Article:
When shopping for high-speed internet service, many technical terms regularly pop up that can confuse the everyday internet user. Bandwidth, upload and download speeds, ping rate… the list goes on and on.
But one term appears all too frequently for users of certain kinds of internet—throttling. And it’s not something you want to experience. Fortunately, if you’re already using the advanced high-speed network of S&T, you’ll never have to experience it at all!
Below we detail what throttling is and why it is so commonplace among certain internet service providers. We also explain why you never have to worry about encountering it when you use our internet!
Throttling: The Basics
Let’s begin with what throttling is. Throttling occurs when your internet service provider (ISP) takes steps to intentionally limit your internet connection’s bandwidth or data, causing considerable slowdowns and a diminution in the quality and strength of the internet you use for streaming, video calls, browsing, gaming, and just about everything you do online.
Note the words “intentionally.” In other words, throttling is not the result of a technical glitch or extraordinary weather event.
With throttling, the sluggish internet is a result of the actual policy and intervention of the ISP to restrict your ability to use your internet more efficiently and with better quality at certain times of the day or month.
Some “high-speed internet” technologies and companies are more notorious for throttling than others. And some—like S&T—never do it at all. Below we dive a bit deeper to explain these distinctions.
Why Some Internet Providers Throttle Your Bandwidth and Data Every Month
First, it’s important to remember that high-speed internet providers and technologies are not all the same. Though many ISPs boast about their high speeds, inherent limitations and flaws in their technology make them less effective than more advanced technologies like fiber.
One of the most common reasons ISPs throttle your internet is that their plans include “shared bandwidth” in their packages. Having a plan with shared bandwidth means that your bandwidth is literally “shared” with other users and spread out—even rationed out—among many other customers.
Sharing bandwidth with other customers means you have less bandwidth capacity than with ISPs that do not ration out bandwidth. To accomplish this so-called sharing, some ISPs will throttle the bandwidths of their users at various times of the day or month or after a certain amount of data usage has already been met. Note that this is often related to a similar but different practice known as “data capping.”
Other technologies and ISPs throttle your bandwidth because their systems get too strained to handle the demand. For example, wireless or 5G internet providers are infamous for throttling customers’ internet. That’s largely because 5G is built for cellular phone service and has millions of customers using that signal for phone calls. Thus, there is an overwhelming strain on the 5G wireless signal to meet its original purpose!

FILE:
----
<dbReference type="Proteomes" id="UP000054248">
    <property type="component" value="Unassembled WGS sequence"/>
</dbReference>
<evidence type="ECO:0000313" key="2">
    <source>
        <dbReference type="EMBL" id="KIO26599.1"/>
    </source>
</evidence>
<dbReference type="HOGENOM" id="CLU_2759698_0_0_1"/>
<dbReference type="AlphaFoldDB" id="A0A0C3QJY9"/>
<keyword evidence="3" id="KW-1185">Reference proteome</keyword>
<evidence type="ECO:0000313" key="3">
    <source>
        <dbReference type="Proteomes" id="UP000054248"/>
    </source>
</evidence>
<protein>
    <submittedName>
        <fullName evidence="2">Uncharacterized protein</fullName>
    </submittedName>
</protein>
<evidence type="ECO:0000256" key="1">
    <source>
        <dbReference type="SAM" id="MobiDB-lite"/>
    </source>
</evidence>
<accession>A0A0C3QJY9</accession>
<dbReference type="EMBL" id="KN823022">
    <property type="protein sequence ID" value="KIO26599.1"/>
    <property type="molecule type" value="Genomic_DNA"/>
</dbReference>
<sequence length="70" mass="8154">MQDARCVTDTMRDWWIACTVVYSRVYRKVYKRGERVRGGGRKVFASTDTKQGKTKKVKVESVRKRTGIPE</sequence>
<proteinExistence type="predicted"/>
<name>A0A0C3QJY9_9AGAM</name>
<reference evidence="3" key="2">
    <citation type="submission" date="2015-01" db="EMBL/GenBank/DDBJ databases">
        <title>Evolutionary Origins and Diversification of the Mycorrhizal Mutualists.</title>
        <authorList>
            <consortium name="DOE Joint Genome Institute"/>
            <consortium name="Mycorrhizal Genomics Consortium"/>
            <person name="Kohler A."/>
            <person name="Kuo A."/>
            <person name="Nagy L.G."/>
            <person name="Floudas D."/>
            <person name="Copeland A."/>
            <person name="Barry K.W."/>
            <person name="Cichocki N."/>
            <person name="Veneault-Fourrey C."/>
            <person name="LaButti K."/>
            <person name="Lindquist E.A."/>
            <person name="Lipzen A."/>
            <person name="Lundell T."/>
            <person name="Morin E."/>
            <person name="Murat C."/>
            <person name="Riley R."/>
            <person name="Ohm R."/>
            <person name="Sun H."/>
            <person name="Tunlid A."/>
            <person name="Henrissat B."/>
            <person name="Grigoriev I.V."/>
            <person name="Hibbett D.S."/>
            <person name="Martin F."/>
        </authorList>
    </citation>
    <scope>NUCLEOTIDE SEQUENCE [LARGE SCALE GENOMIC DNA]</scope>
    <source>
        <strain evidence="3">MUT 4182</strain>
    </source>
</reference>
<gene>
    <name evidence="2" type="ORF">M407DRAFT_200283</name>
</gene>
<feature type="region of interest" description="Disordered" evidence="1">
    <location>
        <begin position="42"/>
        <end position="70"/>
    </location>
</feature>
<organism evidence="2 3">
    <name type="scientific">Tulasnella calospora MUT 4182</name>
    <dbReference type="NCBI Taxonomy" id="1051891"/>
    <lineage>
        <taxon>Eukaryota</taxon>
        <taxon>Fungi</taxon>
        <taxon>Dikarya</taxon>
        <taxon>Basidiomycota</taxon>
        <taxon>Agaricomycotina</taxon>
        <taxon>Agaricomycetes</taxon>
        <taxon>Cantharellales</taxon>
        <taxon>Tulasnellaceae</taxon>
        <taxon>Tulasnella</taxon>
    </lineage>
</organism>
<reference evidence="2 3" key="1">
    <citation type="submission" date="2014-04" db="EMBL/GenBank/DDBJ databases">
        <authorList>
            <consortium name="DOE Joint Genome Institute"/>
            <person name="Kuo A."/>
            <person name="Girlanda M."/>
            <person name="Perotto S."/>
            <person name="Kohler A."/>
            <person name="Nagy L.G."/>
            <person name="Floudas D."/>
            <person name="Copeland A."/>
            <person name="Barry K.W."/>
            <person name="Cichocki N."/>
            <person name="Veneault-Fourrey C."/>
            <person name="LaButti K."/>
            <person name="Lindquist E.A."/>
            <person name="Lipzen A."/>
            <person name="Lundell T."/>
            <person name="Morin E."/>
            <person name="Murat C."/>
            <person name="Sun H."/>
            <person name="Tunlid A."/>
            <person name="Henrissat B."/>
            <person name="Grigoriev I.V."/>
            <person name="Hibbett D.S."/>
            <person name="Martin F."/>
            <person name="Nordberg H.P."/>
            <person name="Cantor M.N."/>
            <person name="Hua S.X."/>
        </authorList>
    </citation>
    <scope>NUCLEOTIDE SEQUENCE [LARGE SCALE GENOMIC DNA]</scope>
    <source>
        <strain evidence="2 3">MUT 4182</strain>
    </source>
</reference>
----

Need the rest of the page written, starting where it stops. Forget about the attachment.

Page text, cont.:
To avoid overloading their signal and crashing their cell phone service (their primary function), 5G internet providers will throttle the internet at certain times of the day or month, reducing bandwidth and curtailing your ability to maintain a quality, reliable connection to the internet.
Bandwidth and data throttling is one of the most frustrating experiences an internet user can face. Pixilated imagery, distorted voices, and slow loading can aggravate even the most patient internet user. Fortunately, you don’t have to endure throttling frustrations!
Why Fiber Never Throttles Your Bandwidth and Data
Unlike most other kinds of internet, fiber never throttles your bandwidth. Why? Because it doesn’t have to!
Fiber technology is vastly superior to other forms of internet. Utilizing fiber optic cable, which consists of tightly compacted strands of fine glass hairs, fiber transmits data at nearly the speed of light. And its bandwidth capacity is enormous, allowing far more significant amounts of data to transmit at any particular second.
There simply is no need for fiber-based ISPs to intentionally slow down or hinder your internet. Compared to other forms of internet, fiber is heads and shoulders above the rest, delivering phenomenal speeds and bandwidth capacity.
Having examined what throttling is and why some internet technologies and ISPs need to use it to keep up with demand, it should be clear that fiber is your best choice for high-speed internet. Should you have any other questions, the friendly experts at S&T are available to help you.
And to learn more about our fiber network and how it can help keep you better connected and more productive, follow us on Facebook and Instagram!